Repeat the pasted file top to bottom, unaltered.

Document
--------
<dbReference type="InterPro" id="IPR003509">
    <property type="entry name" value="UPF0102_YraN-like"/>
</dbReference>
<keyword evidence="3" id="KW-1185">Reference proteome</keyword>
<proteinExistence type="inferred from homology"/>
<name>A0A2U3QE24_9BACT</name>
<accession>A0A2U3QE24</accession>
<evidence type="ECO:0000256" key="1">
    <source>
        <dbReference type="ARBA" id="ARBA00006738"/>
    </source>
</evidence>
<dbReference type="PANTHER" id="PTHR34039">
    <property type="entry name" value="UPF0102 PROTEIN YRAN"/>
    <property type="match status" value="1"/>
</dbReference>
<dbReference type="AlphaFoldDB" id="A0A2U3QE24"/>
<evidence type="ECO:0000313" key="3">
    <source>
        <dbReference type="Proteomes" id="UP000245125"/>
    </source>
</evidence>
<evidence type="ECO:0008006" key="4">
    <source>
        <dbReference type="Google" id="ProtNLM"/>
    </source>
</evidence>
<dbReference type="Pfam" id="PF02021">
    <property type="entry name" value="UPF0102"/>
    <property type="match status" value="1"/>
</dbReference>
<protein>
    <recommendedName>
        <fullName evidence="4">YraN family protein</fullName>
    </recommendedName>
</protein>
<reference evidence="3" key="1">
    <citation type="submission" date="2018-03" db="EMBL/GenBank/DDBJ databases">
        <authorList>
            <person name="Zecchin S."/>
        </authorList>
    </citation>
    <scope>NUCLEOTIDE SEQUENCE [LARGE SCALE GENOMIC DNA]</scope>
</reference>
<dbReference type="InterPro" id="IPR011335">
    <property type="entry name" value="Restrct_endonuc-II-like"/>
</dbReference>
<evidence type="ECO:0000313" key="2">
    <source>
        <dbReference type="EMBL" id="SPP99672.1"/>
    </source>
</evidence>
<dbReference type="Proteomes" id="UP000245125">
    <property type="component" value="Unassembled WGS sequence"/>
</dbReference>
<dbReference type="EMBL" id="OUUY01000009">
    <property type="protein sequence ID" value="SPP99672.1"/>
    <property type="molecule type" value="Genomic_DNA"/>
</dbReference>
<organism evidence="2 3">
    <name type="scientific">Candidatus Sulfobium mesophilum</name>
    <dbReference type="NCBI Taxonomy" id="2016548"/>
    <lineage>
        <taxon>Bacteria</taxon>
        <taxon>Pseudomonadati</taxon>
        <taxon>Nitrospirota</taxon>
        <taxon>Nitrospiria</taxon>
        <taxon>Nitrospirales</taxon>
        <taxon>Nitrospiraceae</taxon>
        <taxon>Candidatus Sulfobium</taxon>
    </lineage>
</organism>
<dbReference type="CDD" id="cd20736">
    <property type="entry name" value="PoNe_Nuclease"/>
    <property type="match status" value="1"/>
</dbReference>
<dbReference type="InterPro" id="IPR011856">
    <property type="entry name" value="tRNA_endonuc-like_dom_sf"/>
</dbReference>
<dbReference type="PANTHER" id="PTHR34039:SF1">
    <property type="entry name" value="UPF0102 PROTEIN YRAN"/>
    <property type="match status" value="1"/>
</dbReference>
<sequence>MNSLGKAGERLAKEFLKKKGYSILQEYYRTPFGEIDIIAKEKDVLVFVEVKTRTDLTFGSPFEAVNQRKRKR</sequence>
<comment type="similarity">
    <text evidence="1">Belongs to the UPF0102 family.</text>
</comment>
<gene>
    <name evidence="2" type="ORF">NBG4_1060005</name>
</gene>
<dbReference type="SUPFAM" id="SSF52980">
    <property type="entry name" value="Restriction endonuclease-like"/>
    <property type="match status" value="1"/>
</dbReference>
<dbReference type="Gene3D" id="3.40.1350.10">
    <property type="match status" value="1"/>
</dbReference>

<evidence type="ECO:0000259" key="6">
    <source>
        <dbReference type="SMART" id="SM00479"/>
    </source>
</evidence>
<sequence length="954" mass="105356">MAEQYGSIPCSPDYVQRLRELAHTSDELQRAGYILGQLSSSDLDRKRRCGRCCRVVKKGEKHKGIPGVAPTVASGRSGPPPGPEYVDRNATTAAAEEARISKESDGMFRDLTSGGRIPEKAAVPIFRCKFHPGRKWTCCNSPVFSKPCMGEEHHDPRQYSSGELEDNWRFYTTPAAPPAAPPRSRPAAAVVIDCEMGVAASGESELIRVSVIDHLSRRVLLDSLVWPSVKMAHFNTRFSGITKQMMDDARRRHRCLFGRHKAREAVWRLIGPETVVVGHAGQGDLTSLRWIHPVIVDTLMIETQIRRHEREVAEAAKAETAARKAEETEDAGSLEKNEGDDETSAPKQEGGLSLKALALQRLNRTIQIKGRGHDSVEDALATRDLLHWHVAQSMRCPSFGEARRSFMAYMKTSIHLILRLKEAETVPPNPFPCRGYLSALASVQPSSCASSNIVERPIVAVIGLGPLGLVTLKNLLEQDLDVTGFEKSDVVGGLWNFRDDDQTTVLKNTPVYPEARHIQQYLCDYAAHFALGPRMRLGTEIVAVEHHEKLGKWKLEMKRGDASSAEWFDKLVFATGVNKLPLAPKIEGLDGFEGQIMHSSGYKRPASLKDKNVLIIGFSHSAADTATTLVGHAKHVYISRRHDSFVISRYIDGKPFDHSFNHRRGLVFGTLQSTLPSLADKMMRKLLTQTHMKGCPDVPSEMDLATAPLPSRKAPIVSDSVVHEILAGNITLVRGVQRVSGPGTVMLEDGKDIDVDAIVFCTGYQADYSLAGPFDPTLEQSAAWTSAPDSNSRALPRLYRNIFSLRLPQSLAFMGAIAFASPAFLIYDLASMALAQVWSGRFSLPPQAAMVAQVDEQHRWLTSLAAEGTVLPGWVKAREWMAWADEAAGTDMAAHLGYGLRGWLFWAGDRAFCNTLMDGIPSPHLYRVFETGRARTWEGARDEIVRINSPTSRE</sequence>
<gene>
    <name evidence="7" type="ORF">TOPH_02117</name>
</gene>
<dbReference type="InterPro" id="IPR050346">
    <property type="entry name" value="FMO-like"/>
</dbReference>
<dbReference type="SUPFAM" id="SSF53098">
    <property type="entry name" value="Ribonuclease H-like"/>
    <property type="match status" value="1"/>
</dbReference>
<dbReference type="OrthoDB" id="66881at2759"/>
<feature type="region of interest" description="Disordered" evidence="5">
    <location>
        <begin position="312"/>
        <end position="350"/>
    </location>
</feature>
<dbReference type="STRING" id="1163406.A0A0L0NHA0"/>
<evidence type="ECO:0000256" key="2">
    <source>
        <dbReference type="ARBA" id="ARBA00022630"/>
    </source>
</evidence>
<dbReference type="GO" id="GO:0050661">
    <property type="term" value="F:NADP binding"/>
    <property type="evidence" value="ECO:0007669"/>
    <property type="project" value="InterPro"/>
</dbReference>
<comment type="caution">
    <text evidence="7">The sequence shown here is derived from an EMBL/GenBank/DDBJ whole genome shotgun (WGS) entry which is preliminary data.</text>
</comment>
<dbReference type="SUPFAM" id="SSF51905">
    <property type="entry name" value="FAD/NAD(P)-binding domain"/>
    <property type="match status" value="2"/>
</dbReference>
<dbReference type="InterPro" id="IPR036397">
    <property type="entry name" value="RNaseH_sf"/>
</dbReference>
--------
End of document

<dbReference type="InterPro" id="IPR003509">
    <property type="entry name" value="UPF0102_YraN-like"/>
</dbReference>
<keyword evidence="3" id="KW-1185">Reference proteome</keyword>
<proteinExistence type="inferred from homology"/>
<name>A0A2U3QE24_9BACT</name>
<accession>A0A2U3QE24</accession>
<evidence type="ECO:0000256" key="1">
    <source>
        <dbReference type="ARBA" id="ARBA00006738"/>
    </source>
</evidence>
<dbReference type="PANTHER" id="PTHR34039">
    <property type="entry name" value="UPF0102 PROTEIN YRAN"/>
    <property type="match status" value="1"/>
</dbReference>
<dbReference type="AlphaFoldDB" id="A0A2U3QE24"/>
<evidence type="ECO:0000313" key="3">
    <source>
        <dbReference type="Proteomes" id="UP000245125"/>
    </source>
</evidence>
<evidence type="ECO:0008006" key="4">
    <source>
        <dbReference type="Google" id="ProtNLM"/>
    </source>
</evidence>
<dbReference type="Pfam" id="PF02021">
    <property type="entry name" value="UPF0102"/>
    <property type="match status" value="1"/>
</dbReference>
<protein>
    <recommendedName>
        <fullName evidence="4">YraN family protein</fullName>
    </recommendedName>
</protein>
<reference evidence="3" key="1">
    <citation type="submission" date="2018-03" db="EMBL/GenBank/DDBJ databases">
        <authorList>
            <person name="Zecchin S."/>
        </authorList>
    </citation>
    <scope>NUCLEOTIDE SEQUENCE [LARGE SCALE GENOMIC DNA]</scope>
</reference>
<dbReference type="InterPro" id="IPR011335">
    <property type="entry name" value="Restrct_endonuc-II-like"/>
</dbReference>
<evidence type="ECO:0000313" key="2">
    <source>
        <dbReference type="EMBL" id="SPP99672.1"/>
    </source>
</evidence>
<dbReference type="Proteomes" id="UP000245125">
    <property type="component" value="Unassembled WGS sequence"/>
</dbReference>
<dbReference type="EMBL" id="OUUY01000009">
    <property type="protein sequence ID" value="SPP99672.1"/>
    <property type="molecule type" value="Genomic_DNA"/>
</dbReference>
<organism evidence="2 3">
    <name type="scientific">Candidatus Sulfobium mesophilum</name>
    <dbReference type="NCBI Taxonomy" id="2016548"/>
    <lineage>
        <taxon>Bacteria</taxon>
        <taxon>Pseudomonadati</taxon>
        <taxon>Nitrospirota</taxon>
        <taxon>Nitrospiria</taxon>
        <taxon>Nitrospirales</taxon>
        <taxon>Nitrospiraceae</taxon>
        <taxon>Candidatus Sulfobium</taxon>
    </lineage>
</organism>
<dbReference type="CDD" id="cd20736">
    <property type="entry name" value="PoNe_Nuclease"/>
    <property type="match status" value="1"/>
</dbReference>
<dbReference type="InterPro" id="IPR011856">
    <property type="entry name" value="tRNA_endonuc-like_dom_sf"/>
</dbReference>
<dbReference type="PANTHER" id="PTHR34039:SF1">
    <property type="entry name" value="UPF0102 PROTEIN YRAN"/>
    <property type="match status" value="1"/>
</dbReference>
<sequence>MNSLGKAGERLAKEFLKKKGYSILQEYYRTPFGEIDIIAKEKDVLVFVEVKTRTDLTFGSPFEAVNQRKRKR</sequence>
<comment type="similarity">
    <text evidence="1">Belongs to the UPF0102 family.</text>
</comment>
<gene>
    <name evidence="2" type="ORF">NBG4_1060005</name>
</gene>
<dbReference type="SUPFAM" id="SSF52980">
    <property type="entry name" value="Restriction endonuclease-like"/>
    <property type="match status" value="1"/>
</dbReference>
<dbReference type="Gene3D" id="3.40.1350.10">
    <property type="match status" value="1"/>
</dbReference>

<evidence type="ECO:0000259" key="6">
    <source>
        <dbReference type="SMART" id="SM00479"/>
    </source>
</evidence>
<sequence length="954" mass="105356">MAEQYGSIPCSPDYVQRLRELAHTSDELQRAGYILGQLSSSDLDRKRRCGRCCRVVKKGEKHKGIPGVAPTVASGRSGPPPGPEYVDRNATTAAAEEARISKESDGMFRDLTSGGRIPEKAAVPIFRCKFHPGRKWTCCNSPVFSKPCMGEEHHDPRQYSSGELEDNWRFYTTPAAPPAAPPRSRPAAAVVIDCEMGVAASGESELIRVSVIDHLSRRVLLDSLVWPSVKMAHFNTRFSGITKQMMDDARRRHRCLFGRHKAREAVWRLIGPETVVVGHAGQGDLTSLRWIHPVIVDTLMIETQIRRHEREVAEAAKAETAARKAEETEDAGSLEKNEGDDETSAPKQEGGLSLKALALQRLNRTIQIKGRGHDSVEDALATRDLLHWHVAQSMRCPSFGEARRSFMAYMKTSIHLILRLKEAETVPPNPFPCRGYLSALASVQPSSCASSNIVERPIVAVIGLGPLGLVTLKNLLEQDLDVTGFEKSDVVGGLWNFRDDDQTTVLKNTPVYPEARHIQQYLCDYAAHFALGPRMRLGTEIVAVEHHEKLGKWKLEMKRGDASSAEWFDKLVFATGVNKLPLAPKIEGLDGFEGQIMHSSGYKRPASLKDKNVLIIGFSHSAADTATTLVGHAKHVYISRRHDSFVISRYIDGKPFDHSFNHRRGLVFGTLQSTLPSLADKMMRKLLTQTHMKGCPDVPSEMDLATAPLPSRKAPIVSDSVVHEILAGNITLVRGVQRVSGPGTVMLEDGKDIDVDAIVFCTGYQADYSLAGPFDPTLEQSAAWTSAPDSNSRALPRLYRNIFSLRLPQSLAFMGAIAFASPAFLIYDLASMALAQVWSGRFSLPPQAAMVAQVDEQHRWLTSLAAEGTVLPGWVKAREWMAWADEAAGTDMAAHLGYGLRGWLFWAGDRAFCNTLMDGIPSPHLYRVFETGRARTWEGARDEIVRINSPTSRE</sequence>
<gene>
    <name evidence="7" type="ORF">TOPH_02117</name>
</gene>
<dbReference type="InterPro" id="IPR050346">
    <property type="entry name" value="FMO-like"/>
</dbReference>
<dbReference type="SUPFAM" id="SSF53098">
    <property type="entry name" value="Ribonuclease H-like"/>
    <property type="match status" value="1"/>
</dbReference>
<dbReference type="OrthoDB" id="66881at2759"/>
<feature type="region of interest" description="Disordered" evidence="5">
    <location>
        <begin position="312"/>
        <end position="350"/>
    </location>
</feature>
<dbReference type="STRING" id="1163406.A0A0L0NHA0"/>
<evidence type="ECO:0000256" key="2">
    <source>
        <dbReference type="ARBA" id="ARBA00022630"/>
    </source>
</evidence>
<dbReference type="GO" id="GO:0050661">
    <property type="term" value="F:NADP binding"/>
    <property type="evidence" value="ECO:0007669"/>
    <property type="project" value="InterPro"/>
</dbReference>
<comment type="caution">
    <text evidence="7">The sequence shown here is derived from an EMBL/GenBank/DDBJ whole genome shotgun (WGS) entry which is preliminary data.</text>
</comment>
<dbReference type="SUPFAM" id="SSF51905">
    <property type="entry name" value="FAD/NAD(P)-binding domain"/>
    <property type="match status" value="2"/>
</dbReference>
<dbReference type="InterPro" id="IPR036397">
    <property type="entry name" value="RNaseH_sf"/>
</dbReference>